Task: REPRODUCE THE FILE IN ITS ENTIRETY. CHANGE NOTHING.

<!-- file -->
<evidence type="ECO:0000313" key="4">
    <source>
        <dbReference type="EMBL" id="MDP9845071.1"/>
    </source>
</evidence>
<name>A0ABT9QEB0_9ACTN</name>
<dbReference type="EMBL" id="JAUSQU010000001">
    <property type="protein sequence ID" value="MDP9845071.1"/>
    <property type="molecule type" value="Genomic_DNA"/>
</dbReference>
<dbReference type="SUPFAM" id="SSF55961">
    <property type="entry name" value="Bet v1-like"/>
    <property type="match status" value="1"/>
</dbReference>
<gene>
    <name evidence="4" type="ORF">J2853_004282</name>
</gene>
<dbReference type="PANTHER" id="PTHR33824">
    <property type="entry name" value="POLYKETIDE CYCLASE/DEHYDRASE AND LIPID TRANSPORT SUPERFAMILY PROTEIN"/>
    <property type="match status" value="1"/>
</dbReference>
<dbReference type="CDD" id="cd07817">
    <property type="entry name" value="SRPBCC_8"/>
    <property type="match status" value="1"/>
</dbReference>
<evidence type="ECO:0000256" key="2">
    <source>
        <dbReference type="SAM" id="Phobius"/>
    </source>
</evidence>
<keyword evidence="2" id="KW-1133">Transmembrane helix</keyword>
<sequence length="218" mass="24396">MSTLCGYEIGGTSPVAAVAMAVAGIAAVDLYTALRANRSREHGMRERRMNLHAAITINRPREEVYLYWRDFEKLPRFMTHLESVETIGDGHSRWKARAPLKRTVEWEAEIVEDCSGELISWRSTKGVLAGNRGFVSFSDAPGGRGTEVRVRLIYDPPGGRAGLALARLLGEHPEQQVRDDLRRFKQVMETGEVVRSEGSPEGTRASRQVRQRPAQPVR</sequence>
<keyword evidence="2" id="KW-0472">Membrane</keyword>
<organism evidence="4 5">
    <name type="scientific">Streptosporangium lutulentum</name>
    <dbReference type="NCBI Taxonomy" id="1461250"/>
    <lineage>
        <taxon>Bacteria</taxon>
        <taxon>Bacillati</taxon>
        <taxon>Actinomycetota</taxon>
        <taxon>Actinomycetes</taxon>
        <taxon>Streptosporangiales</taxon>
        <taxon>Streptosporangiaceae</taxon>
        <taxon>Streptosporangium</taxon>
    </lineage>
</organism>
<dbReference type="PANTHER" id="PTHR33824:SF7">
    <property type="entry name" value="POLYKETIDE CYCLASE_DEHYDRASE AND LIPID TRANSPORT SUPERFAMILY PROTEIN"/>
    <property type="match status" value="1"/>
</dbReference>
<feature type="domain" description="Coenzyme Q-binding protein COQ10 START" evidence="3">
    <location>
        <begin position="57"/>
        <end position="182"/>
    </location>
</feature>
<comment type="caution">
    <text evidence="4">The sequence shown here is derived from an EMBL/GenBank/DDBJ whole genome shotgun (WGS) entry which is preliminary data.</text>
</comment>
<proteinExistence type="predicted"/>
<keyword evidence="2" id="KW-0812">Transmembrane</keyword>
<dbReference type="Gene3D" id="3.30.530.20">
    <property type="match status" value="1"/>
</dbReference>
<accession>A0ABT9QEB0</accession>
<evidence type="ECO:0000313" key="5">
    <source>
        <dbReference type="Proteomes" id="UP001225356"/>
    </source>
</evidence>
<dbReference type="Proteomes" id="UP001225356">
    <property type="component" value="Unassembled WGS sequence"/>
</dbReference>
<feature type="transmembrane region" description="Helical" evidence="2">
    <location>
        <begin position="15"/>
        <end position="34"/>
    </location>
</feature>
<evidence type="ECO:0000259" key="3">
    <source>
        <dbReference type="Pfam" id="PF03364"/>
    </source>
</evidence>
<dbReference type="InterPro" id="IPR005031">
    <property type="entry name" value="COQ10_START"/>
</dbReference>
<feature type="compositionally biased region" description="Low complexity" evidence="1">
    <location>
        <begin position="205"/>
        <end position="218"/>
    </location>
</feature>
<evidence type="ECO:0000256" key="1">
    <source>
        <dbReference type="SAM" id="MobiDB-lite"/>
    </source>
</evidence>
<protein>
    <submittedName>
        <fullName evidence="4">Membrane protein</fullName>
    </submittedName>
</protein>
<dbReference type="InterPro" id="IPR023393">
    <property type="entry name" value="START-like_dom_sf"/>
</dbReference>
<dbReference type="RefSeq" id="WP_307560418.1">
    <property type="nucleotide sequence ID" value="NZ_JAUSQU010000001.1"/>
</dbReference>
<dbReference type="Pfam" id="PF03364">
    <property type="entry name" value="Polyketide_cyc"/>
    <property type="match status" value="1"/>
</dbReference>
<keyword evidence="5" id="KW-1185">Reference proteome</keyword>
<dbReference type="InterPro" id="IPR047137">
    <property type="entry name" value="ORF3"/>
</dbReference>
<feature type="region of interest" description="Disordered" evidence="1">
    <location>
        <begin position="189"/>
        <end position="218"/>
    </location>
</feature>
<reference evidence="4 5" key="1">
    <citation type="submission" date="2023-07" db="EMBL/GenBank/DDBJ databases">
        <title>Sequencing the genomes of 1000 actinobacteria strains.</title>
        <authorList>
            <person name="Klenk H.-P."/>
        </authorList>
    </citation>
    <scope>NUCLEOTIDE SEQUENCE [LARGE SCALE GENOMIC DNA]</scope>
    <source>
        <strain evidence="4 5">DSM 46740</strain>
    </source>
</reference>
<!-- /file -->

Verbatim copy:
<evidence type="ECO:0000313" key="4">
    <source>
        <dbReference type="EMBL" id="MDP9845071.1"/>
    </source>
</evidence>
<name>A0ABT9QEB0_9ACTN</name>
<dbReference type="EMBL" id="JAUSQU010000001">
    <property type="protein sequence ID" value="MDP9845071.1"/>
    <property type="molecule type" value="Genomic_DNA"/>
</dbReference>
<dbReference type="SUPFAM" id="SSF55961">
    <property type="entry name" value="Bet v1-like"/>
    <property type="match status" value="1"/>
</dbReference>
<gene>
    <name evidence="4" type="ORF">J2853_004282</name>
</gene>
<dbReference type="PANTHER" id="PTHR33824">
    <property type="entry name" value="POLYKETIDE CYCLASE/DEHYDRASE AND LIPID TRANSPORT SUPERFAMILY PROTEIN"/>
    <property type="match status" value="1"/>
</dbReference>
<dbReference type="CDD" id="cd07817">
    <property type="entry name" value="SRPBCC_8"/>
    <property type="match status" value="1"/>
</dbReference>
<evidence type="ECO:0000256" key="2">
    <source>
        <dbReference type="SAM" id="Phobius"/>
    </source>
</evidence>
<keyword evidence="2" id="KW-1133">Transmembrane helix</keyword>
<sequence length="218" mass="24396">MSTLCGYEIGGTSPVAAVAMAVAGIAAVDLYTALRANRSREHGMRERRMNLHAAITINRPREEVYLYWRDFEKLPRFMTHLESVETIGDGHSRWKARAPLKRTVEWEAEIVEDCSGELISWRSTKGVLAGNRGFVSFSDAPGGRGTEVRVRLIYDPPGGRAGLALARLLGEHPEQQVRDDLRRFKQVMETGEVVRSEGSPEGTRASRQVRQRPAQPVR</sequence>
<keyword evidence="2" id="KW-0472">Membrane</keyword>
<organism evidence="4 5">
    <name type="scientific">Streptosporangium lutulentum</name>
    <dbReference type="NCBI Taxonomy" id="1461250"/>
    <lineage>
        <taxon>Bacteria</taxon>
        <taxon>Bacillati</taxon>
        <taxon>Actinomycetota</taxon>
        <taxon>Actinomycetes</taxon>
        <taxon>Streptosporangiales</taxon>
        <taxon>Streptosporangiaceae</taxon>
        <taxon>Streptosporangium</taxon>
    </lineage>
</organism>
<dbReference type="PANTHER" id="PTHR33824:SF7">
    <property type="entry name" value="POLYKETIDE CYCLASE_DEHYDRASE AND LIPID TRANSPORT SUPERFAMILY PROTEIN"/>
    <property type="match status" value="1"/>
</dbReference>
<feature type="domain" description="Coenzyme Q-binding protein COQ10 START" evidence="3">
    <location>
        <begin position="57"/>
        <end position="182"/>
    </location>
</feature>
<comment type="caution">
    <text evidence="4">The sequence shown here is derived from an EMBL/GenBank/DDBJ whole genome shotgun (WGS) entry which is preliminary data.</text>
</comment>
<proteinExistence type="predicted"/>
<keyword evidence="2" id="KW-0812">Transmembrane</keyword>
<dbReference type="Gene3D" id="3.30.530.20">
    <property type="match status" value="1"/>
</dbReference>
<accession>A0ABT9QEB0</accession>
<evidence type="ECO:0000313" key="5">
    <source>
        <dbReference type="Proteomes" id="UP001225356"/>
    </source>
</evidence>
<dbReference type="Proteomes" id="UP001225356">
    <property type="component" value="Unassembled WGS sequence"/>
</dbReference>
<feature type="transmembrane region" description="Helical" evidence="2">
    <location>
        <begin position="15"/>
        <end position="34"/>
    </location>
</feature>
<evidence type="ECO:0000259" key="3">
    <source>
        <dbReference type="Pfam" id="PF03364"/>
    </source>
</evidence>
<dbReference type="InterPro" id="IPR005031">
    <property type="entry name" value="COQ10_START"/>
</dbReference>
<feature type="compositionally biased region" description="Low complexity" evidence="1">
    <location>
        <begin position="205"/>
        <end position="218"/>
    </location>
</feature>
<evidence type="ECO:0000256" key="1">
    <source>
        <dbReference type="SAM" id="MobiDB-lite"/>
    </source>
</evidence>
<protein>
    <submittedName>
        <fullName evidence="4">Membrane protein</fullName>
    </submittedName>
</protein>
<dbReference type="InterPro" id="IPR023393">
    <property type="entry name" value="START-like_dom_sf"/>
</dbReference>
<dbReference type="RefSeq" id="WP_307560418.1">
    <property type="nucleotide sequence ID" value="NZ_JAUSQU010000001.1"/>
</dbReference>
<dbReference type="Pfam" id="PF03364">
    <property type="entry name" value="Polyketide_cyc"/>
    <property type="match status" value="1"/>
</dbReference>
<keyword evidence="5" id="KW-1185">Reference proteome</keyword>
<dbReference type="InterPro" id="IPR047137">
    <property type="entry name" value="ORF3"/>
</dbReference>
<feature type="region of interest" description="Disordered" evidence="1">
    <location>
        <begin position="189"/>
        <end position="218"/>
    </location>
</feature>
<reference evidence="4 5" key="1">
    <citation type="submission" date="2023-07" db="EMBL/GenBank/DDBJ databases">
        <title>Sequencing the genomes of 1000 actinobacteria strains.</title>
        <authorList>
            <person name="Klenk H.-P."/>
        </authorList>
    </citation>
    <scope>NUCLEOTIDE SEQUENCE [LARGE SCALE GENOMIC DNA]</scope>
    <source>
        <strain evidence="4 5">DSM 46740</strain>
    </source>
</reference>